Forgotten Massacres Finally an Open Topic in
By DANIEL J. WAKIN Associated Press Writer
Aug. 29, 1996
The victims were dragged from their homes, bound,
tortured, shot and dumped - sometimes alive - into yawning
crevasses 50 years ago.
The victims were Italians, who have long remembered their
suffering at the hands of their Nazi occupiers. But this time,
the killers were Communists: Yugoslav partisans of Josip Broz
Tito who killed thousands of people around the northeastern
cities of Trieste and Gorizia and on the Istrian peninsula from
A half-century later, Italy is confronting the memory of these
long-neglected massacres. The debate was ignited by the Aug. 1
conviction of former Nazi SS Capt. Erich Priebke in the killings
of 335 civilians in Rome in 1944. His trial reawakened memories
of other World War II atrocities.
"The problem doesn't only concern Trieste," said Stelio Spadaro, a former provincial leader of the Communist party, which
is in the forefront of efforts to re-examine the massacres.
"There is a debate in the country on its relationship with
As the war wound down, the Yugoslavs had entered Trieste and the
Istrian peninsula, an area annexed by Italy after World War I and
brutally "Italianized" under fascism.
That memory prompted some revenge killings. But thousands more
ordinary citizens were killed and tortured simply for being
Italian or being hostile to annexation by Yugoslavia. Hundreds
were killed after the fall of fascism in 1943. Another wave of
killing came with the war's end. Thousands more died after
deportation to Slovenian detention camps.
The most conservative number of victims is 3,500, according to
University of Trieste historian Gianpaolo Valdevit.
Many of the victims, killed individually or in groups, were
dumped into fissures of the Carso mountain range, the easternmost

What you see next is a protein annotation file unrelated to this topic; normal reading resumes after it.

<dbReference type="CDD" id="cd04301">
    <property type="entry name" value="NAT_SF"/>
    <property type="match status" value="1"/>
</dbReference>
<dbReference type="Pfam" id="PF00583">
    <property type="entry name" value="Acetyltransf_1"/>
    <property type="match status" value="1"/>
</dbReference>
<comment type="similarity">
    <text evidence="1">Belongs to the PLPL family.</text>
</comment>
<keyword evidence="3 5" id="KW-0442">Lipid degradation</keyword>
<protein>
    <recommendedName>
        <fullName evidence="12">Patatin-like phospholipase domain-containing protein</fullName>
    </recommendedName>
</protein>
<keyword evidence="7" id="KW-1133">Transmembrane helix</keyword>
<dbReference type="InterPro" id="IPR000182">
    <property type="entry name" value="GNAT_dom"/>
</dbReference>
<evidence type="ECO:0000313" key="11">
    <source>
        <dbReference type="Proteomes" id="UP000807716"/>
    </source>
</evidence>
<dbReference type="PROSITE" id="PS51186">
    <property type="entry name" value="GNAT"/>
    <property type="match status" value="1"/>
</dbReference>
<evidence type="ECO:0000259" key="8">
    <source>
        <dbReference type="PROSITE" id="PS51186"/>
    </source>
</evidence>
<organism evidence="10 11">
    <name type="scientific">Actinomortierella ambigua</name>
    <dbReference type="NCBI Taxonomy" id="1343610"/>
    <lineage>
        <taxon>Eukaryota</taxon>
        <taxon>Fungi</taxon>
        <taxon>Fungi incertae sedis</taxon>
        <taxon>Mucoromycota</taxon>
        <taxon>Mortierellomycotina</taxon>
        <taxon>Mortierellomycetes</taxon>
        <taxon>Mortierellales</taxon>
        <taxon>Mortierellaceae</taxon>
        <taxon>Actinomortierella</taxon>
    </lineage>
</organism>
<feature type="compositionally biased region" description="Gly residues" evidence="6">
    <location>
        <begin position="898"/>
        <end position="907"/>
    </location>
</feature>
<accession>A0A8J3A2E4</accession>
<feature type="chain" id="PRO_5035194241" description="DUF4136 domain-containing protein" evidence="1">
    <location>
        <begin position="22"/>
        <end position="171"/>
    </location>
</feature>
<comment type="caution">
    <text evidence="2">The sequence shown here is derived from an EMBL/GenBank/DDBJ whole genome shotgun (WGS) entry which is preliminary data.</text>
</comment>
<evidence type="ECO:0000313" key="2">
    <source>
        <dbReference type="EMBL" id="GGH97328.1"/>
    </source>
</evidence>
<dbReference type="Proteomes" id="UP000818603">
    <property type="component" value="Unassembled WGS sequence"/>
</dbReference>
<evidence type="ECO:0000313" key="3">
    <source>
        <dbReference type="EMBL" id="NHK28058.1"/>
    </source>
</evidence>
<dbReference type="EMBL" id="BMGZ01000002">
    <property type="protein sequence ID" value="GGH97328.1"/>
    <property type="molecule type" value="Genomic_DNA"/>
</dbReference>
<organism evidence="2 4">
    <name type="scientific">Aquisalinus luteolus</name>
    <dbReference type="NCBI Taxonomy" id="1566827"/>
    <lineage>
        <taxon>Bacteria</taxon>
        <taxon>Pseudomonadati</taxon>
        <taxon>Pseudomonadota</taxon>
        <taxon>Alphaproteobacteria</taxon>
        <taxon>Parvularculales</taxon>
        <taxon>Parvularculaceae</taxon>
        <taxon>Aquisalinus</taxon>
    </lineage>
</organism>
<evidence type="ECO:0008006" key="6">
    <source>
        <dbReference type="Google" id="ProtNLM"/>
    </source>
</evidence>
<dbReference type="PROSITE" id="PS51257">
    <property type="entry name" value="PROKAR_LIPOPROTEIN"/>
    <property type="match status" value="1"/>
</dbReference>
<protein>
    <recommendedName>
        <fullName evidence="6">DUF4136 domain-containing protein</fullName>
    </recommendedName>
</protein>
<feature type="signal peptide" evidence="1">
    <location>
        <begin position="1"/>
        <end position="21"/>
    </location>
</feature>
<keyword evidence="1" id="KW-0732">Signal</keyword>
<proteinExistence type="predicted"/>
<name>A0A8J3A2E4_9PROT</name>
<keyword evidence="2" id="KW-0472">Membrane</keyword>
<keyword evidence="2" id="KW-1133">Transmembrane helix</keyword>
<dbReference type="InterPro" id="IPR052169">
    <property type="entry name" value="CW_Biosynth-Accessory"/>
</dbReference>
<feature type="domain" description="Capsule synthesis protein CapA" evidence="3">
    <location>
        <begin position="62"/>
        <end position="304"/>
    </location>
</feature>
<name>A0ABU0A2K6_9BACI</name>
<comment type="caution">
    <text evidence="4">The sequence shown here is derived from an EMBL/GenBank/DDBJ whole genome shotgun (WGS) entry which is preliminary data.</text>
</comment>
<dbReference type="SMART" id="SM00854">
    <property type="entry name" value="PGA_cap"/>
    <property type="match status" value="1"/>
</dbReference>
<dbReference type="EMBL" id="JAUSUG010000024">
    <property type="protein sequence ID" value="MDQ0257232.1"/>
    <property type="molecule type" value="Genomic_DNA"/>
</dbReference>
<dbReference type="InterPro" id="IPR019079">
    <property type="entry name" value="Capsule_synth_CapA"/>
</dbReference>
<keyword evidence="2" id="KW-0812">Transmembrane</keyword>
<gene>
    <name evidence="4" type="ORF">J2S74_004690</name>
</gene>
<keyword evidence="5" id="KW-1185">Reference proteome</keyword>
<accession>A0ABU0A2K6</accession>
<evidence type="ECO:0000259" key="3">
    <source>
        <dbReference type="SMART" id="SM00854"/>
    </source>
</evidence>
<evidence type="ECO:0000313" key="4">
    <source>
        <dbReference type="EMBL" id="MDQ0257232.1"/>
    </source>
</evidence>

part of the Italian Alps. The crevasses are called
"foibe" in the local dialect, and the word has come to
encompass all the killings.
Several minor figures were tried and convicted after the war. But
the debate has given new impetus to a long-stalled criminal
investigation by Rome prosecutor Giuseppe Pititto.
Pititto said Thursday he will request murder indictments for a
number of suspects - possibly including an 80-year-old alleged
former head of the Yugoslav secret police - in the next several months. Most are presumed to live in the former
Legislators have also called for a special parliamentary investigation.
The foibe have long been a battle cry for the nationalist right,
who call the killings a form of "ethnic cleansing."
For decades, Italian Communists tried to bury the matter as an embarrassment.
Moreover, pro-Western parties that governed
NATO-member Italy during the Cold War had no interest in
antagonizing a Yugoslavia that was independent of the Soviet
Union. Few textbooks mention the massacres.
But the Cold War ended. Yugoslavia broke up. The former Communists, renamed the Democratic Party of the
Left, now govern Italy.
At the same time, debate has intensified over the past year about
the Italian Fascist collaboration with the Nazis and attacks by
Italian resistance fighters that provoked Nazi retaliation.
"It's good to shed light on this, no?" said Elio Apih,
a professor of contemporary history at the University of Trieste.
"We have to overcome these old European rancors, but we can't deny the
truth, comfortable or uncomfortable," he said.